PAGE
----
• I believe it is time for the Government urgently to consider deterring the indiscriminate aerial bombardment of civilians in Syria through the willingness to consider the prudent and limited use of force.


We nominated Jeremy Corbyn for the leadership. Now we regret it (6 May 2016)[edit]

We nominated Jeremy Corbyn for the leadership. Now we regret it (6 May 2016), cowritten with Neil Coyle, The Guardian.
  • We owe it to everybody in our party to be honest about where we stand.
  • The Tories deserved a kicking last night. With chaos and discord in our hospitals and schools, an unprecedented housing crisis and fatcats lining their pockets while life gets tougher for everybody else, it’s an outrage for David Cameron to appear on TV looking like the cat who got the cream, knowing his party is on track to win again in 2020.
  • Labour is in the doldrums and we have to ask ourselves why. Why, day after day during the campaign, we failed to get a hearing. Why the voters aren’t getting the alternative vision of a fairer, stronger, more just Britain that we should be offering.
  • When the voters tell us on the doorsteps that they can’t picture our leader in No 10 we have to listen. When our candidates in London and Wales ask the leader to stay away, we have a problem. When the revival we were promised in Scotland with Corbyn’s “new” politics proves to be a mirage, we have to ask what it has actually achieved.
  • We both nominated Corbyn for leader last year. We have never had cause to doubt his commitment to society’s most disadvantaged and to Labour’s values – a commitment we all share. But we have come to regret that decision.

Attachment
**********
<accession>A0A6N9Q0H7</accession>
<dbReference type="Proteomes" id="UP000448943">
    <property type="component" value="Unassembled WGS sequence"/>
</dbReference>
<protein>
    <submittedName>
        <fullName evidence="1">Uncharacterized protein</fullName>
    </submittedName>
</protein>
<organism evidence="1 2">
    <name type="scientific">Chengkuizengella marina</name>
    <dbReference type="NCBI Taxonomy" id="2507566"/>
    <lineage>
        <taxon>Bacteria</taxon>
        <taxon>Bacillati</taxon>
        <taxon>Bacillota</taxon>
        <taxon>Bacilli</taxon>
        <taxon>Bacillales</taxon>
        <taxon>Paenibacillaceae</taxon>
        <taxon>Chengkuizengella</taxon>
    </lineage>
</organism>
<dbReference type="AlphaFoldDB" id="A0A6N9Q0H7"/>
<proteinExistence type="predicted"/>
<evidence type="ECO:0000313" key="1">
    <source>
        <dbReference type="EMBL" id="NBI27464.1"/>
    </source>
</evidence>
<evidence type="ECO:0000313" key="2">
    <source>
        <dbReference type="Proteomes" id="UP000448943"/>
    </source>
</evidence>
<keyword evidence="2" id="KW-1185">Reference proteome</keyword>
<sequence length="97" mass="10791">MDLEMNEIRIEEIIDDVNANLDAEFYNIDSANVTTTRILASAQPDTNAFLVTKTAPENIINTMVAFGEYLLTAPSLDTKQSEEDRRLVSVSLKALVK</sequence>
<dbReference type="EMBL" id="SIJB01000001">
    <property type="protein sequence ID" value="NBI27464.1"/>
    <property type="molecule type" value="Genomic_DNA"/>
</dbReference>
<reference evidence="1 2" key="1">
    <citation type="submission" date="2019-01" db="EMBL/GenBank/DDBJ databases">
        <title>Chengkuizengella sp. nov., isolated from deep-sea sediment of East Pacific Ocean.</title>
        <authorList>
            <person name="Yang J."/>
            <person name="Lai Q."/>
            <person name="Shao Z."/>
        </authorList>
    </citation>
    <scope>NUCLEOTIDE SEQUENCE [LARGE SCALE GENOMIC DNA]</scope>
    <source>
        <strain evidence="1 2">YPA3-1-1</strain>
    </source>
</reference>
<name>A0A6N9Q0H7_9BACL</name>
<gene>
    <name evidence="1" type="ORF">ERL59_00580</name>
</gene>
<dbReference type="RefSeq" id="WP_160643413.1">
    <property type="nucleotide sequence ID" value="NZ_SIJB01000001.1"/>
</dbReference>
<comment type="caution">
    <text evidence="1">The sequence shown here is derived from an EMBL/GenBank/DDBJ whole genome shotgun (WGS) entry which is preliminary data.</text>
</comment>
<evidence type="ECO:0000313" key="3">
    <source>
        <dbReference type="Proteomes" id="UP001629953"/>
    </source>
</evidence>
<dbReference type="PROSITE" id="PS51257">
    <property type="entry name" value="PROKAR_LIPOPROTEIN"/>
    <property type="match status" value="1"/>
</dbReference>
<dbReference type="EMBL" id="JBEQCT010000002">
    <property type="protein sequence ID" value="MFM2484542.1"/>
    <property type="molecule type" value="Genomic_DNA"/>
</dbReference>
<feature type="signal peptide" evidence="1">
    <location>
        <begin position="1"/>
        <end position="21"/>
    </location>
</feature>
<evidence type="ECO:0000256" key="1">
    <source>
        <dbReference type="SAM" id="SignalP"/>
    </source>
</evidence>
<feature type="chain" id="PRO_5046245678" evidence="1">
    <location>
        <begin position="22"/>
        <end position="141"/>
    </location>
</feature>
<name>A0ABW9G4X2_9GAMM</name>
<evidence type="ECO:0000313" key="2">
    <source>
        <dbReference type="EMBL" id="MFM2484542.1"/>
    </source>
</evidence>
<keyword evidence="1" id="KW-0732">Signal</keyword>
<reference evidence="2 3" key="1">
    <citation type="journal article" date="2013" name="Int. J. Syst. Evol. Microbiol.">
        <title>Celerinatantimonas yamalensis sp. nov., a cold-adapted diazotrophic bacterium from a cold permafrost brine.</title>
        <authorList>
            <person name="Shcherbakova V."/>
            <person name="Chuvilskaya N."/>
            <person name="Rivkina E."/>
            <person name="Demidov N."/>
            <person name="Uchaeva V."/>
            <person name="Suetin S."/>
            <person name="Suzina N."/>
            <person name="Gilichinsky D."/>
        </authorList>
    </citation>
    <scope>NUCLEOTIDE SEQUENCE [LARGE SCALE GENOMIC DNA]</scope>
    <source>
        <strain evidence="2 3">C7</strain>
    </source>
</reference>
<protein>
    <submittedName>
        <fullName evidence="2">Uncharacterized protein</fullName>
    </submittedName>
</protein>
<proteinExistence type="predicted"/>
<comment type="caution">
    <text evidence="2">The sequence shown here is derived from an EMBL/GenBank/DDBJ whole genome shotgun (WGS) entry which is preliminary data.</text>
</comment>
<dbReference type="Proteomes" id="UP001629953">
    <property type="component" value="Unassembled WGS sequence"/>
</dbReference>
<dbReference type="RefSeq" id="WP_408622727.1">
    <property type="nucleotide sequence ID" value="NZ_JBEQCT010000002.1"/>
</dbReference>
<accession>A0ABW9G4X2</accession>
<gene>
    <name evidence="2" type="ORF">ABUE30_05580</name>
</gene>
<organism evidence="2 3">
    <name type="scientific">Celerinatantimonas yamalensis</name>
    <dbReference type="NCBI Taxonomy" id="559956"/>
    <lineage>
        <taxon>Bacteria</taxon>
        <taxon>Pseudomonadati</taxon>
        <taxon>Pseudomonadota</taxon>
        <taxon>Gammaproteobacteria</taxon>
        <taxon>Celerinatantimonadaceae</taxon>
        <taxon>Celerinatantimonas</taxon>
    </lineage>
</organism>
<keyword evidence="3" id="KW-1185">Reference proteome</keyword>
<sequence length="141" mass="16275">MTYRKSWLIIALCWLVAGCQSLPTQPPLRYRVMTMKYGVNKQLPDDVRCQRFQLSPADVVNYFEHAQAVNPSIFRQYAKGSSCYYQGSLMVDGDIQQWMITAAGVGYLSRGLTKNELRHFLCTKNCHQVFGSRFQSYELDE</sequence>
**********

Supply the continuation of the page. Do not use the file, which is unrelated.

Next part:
• Weak leadership, poor judgment and a mistaken sense of priorities have created distraction after distraction and stopped us getting our message across.
  • Every time we flounder we just embolden them further.
  • Some say we need to be more patient. What we cannot, must not do is sit back and hope for the best.
  • Corbyn needs to show he’s ready to lead from the front. He and those around him must come out of their bunker, stop blaming everybody else, and show the discipline and determination to drive our message home. These elections were a terrible missed opportunity. We cannot afford any more.

A new progressive internationalism (17 June 2016)[edit]

A new progressive internationalism (17 June 2016), essay for the Fabian Society, as part of the pamphlet Outward to the World.
  • In recent years, Britain has withdrawn from the world. On Syria, on Europe, on Ukraine this government has been on the periphery: all victim of the same lack of long-term strategic thinking about British foreign policy and the absence of a moral compass. It is time for the left to revive its ethical foreign policy and carve out a new long-term narrative that puts human rights and the protection of civilians centre stage once again.
  • There is much to be proud of in the left’s internationalist past. Many from our movement made the ultimate sacrifice fighting Franco’s fascism during the Spanish civil war. We were unequivocal in our opposition to Apartheid in South Africa, led action to protect civilians in Kosovo and Sierra Leone. And we put this country firmly on the road to fulfil our historic commitment to spend 0.7 per cent of GDP on aid – an act of solidarity that has seen millions more children in school and many more women surviving childbirth. However, this active internationalist approach is not inevitable. It has been, and is still, contested across the political spectrum. It is threatened by an increasingly nationalist and isolationist right, by a government that has withdrawn from global leadership. And it is threatened by those on the left who might show great personal solidarity with international causes but tend to think the British state has no role to play.
  • I believe the left is now in a fundamental fight about our future approach to international affairs: one where we decide whether to channel UK resources, diplomatic influence and military capability in defence of human rights and the protection of civilians; or one where we stand on the sidelines frozen by our recent failures. I believe it’s time for the left to revive its ethical foreign policy and in particular, rebuild the case for a progressive approach to humanitarian intervention.